Time for a serious discussion, readers. We have to address the elephant in the room:
The thigh gap.
My husband and I were doing our usual evening bonding by watching Netflix together. After my first week of “getting back on the horse” and dragging my stretch marks to the gym every day, I lay on the couch like a dead slug while my husband sat next to me, scrolling his phone. On screen, some too-skinny actress with legs as wide as my upper arms came strutting into view.
“She has a thigh gap,” I commented enviously.
“Yeah, well. You used to have one.”
Instantly I sat upright. My husband’s face slowly dawned realization of what he had said, like a movie star who calculates slowly that the address of the bomb is the building right behind him, but he can’t stop the explosion as flames spread behind him…
“What do you mean, I used to have a thigh gap? What, I’m not thin enough for you now?!” I was furious, crying, hurt as he stumbled over what he meant, and I stormed away to over-analyze my legs and will them to be smaller.
The problem here is not my husband.
I’m not exactly a fountain of self-confidence. Being a girl who isn’t “skinny”, I’ve found it’s easier just to point that out myself instead of wondering if other people know it. Cue the fat jokes. The complaining about my stomach. The stretch marks I mentioned earlier. Every day I see them in the mirror and I hate them- other people must see them and loathe them too. So I complain. Tweet. Facebook. Text. However I can get relay the message to the world that My body is not pretty and I am aware of it. My whole life, I’ve seen every woman I have ever admired do this same public self-loathing, and it has become a part of how I present myself to everyone… especially my husband, who is most often around when I feel ugly and unloveable.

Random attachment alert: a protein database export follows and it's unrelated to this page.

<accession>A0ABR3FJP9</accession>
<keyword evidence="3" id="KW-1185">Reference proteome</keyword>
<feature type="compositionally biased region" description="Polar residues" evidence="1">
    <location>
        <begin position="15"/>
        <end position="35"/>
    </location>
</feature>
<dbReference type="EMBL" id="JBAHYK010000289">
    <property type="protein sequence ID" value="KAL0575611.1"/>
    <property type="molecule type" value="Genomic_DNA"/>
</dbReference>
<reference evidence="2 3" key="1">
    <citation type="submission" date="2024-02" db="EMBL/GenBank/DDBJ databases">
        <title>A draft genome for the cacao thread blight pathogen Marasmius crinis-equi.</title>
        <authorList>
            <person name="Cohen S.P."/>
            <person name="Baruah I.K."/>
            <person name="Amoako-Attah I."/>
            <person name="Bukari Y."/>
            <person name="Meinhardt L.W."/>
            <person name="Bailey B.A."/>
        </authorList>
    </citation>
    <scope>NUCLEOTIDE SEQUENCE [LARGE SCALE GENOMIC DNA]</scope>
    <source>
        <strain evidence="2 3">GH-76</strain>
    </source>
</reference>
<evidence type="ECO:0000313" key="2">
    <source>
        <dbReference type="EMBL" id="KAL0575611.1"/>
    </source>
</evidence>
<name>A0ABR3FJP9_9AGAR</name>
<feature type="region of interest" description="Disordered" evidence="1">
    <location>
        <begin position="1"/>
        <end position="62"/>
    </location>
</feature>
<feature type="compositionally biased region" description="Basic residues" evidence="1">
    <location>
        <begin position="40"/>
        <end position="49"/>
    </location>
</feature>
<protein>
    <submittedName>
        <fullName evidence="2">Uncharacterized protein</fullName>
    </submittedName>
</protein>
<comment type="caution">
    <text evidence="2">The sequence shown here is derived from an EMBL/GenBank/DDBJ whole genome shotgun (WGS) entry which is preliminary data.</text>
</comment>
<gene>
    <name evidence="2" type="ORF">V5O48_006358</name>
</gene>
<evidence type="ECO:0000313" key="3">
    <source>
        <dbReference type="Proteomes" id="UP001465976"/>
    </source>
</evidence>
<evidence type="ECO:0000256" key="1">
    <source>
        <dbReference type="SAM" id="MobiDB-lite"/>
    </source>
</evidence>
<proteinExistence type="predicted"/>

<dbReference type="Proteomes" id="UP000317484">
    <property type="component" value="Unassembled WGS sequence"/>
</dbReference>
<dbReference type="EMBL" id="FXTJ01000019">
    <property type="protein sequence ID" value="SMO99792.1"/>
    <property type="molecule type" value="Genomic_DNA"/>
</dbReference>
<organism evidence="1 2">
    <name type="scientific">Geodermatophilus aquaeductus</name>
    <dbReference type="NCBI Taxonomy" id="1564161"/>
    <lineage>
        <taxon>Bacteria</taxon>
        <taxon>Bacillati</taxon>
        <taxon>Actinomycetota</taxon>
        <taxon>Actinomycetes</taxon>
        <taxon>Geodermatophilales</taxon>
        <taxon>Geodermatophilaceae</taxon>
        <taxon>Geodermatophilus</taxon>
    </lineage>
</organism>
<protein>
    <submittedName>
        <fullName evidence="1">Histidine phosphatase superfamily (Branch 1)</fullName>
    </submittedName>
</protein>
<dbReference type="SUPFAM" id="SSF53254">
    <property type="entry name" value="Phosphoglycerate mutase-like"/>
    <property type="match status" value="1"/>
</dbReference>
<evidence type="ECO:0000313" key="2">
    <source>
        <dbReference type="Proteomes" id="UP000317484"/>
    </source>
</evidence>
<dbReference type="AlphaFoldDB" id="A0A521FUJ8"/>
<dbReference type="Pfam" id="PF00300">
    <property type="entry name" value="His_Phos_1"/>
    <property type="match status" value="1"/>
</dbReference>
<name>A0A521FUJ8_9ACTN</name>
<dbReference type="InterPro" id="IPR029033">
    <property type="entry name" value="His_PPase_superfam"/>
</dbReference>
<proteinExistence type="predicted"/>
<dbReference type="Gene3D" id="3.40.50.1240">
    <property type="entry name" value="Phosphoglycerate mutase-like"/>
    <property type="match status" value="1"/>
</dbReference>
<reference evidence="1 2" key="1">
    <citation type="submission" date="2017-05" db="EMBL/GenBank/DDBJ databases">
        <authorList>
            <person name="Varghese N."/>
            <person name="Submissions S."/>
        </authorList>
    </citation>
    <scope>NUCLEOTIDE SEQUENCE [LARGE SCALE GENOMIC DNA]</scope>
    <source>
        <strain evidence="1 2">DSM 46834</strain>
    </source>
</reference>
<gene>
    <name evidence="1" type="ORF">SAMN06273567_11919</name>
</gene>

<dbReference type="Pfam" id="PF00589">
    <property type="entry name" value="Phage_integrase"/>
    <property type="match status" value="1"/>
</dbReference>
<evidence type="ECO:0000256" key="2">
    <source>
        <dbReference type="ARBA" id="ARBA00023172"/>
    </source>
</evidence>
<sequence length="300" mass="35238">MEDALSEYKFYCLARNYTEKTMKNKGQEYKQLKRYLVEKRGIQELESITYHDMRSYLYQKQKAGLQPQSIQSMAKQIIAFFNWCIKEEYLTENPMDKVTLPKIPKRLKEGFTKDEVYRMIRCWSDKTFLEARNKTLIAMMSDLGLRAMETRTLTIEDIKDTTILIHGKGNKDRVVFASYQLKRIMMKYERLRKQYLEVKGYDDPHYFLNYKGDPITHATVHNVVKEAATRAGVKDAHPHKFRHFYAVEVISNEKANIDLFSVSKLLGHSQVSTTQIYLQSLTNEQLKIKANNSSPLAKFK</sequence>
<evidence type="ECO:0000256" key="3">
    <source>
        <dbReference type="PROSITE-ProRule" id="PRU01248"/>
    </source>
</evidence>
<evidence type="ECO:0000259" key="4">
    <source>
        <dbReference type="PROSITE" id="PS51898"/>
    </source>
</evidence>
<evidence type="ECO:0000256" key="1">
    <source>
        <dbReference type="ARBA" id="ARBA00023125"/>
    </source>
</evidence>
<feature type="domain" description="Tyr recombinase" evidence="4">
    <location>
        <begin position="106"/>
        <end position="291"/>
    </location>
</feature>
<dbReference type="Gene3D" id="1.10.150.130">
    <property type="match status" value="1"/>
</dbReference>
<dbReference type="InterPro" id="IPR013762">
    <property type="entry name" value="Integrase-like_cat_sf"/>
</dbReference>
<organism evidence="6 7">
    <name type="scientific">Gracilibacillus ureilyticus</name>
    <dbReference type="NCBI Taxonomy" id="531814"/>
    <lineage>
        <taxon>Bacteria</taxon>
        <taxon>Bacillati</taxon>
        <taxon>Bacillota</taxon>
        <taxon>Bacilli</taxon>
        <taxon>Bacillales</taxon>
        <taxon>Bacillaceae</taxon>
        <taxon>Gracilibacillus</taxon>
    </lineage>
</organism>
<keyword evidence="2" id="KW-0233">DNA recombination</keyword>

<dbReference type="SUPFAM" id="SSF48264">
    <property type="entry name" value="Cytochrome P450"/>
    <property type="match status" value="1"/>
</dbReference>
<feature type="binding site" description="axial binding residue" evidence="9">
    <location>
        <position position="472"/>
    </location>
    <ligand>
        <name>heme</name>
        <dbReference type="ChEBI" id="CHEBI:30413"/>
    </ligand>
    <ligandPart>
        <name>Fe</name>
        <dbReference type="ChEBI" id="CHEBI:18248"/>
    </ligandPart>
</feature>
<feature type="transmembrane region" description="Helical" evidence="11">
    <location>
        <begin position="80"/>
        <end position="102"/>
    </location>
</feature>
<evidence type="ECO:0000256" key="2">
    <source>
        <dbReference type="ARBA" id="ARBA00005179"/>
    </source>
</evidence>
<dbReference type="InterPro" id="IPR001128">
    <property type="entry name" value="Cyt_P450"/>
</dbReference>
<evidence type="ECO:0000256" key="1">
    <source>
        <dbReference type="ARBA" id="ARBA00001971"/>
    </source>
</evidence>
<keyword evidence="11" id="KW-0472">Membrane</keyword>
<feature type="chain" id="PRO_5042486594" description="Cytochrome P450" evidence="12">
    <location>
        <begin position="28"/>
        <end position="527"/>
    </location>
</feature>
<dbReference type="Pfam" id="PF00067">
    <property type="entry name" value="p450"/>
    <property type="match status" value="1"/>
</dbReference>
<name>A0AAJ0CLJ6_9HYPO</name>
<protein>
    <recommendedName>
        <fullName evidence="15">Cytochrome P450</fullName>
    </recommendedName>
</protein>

Announcing my shortcomings does not make them go away… It pronounces them. It enhances them. It gives other people permission to perceive my flaws and see me differently. In other words, it makes me unappealing.
Which is exactly how I picture myself.
Maybe the problem here is not my absence of a proper thigh gap or Michelle Obama arms. Maybe the issue is my refusal to accept who I am, how my body looks. Maybe the pursuit of a toned abdomen has nothing to do with being healthy and everything to do with wanting to be loved. It hurts badly when someone you care for rejects you- but when you reject yourself, you are already saying “I’m not worth your time.” Maybe if I started loving my body, I’d be a happier person. If I were to be a happier person, that would surely translate to the two males I live with– and isn’t their happiness what means more to me than anything else?
I think my entire young-adult life has been focused on the wrong aspect of body image. I have always been afraid- afraid no one would want to befriend me if I was fat, afraid no guy would want me if I stayed a size 8, and now- afraid my husband will be drawn to someone else if I don’t keep up my physique. Running another half-marathon will never banish those fears. Only changing my heart can do that- and it will require a lot more stamina than a cardio workout.
I have no choice from now on but to put on my leggings and rock them. If I want a stable family, a son who treats women with respect, and a happy husband, I have the power to create it with one simple word: attitude. I feel great when I’m in shape, so I’ll still work hard to get back there, but I will focus on being healthy and happy instead of selling my soul to an image I will never attain. If you can relate to any of this, maybe you should rethink your own perspective on your body, too. Do it for yourself and for people you love. Your thoughts belong to you- don’t let them corrupt your life.
Don’t mind the gap.
***In case you missed it, I caved and made a Facebook page. Connect with me here!***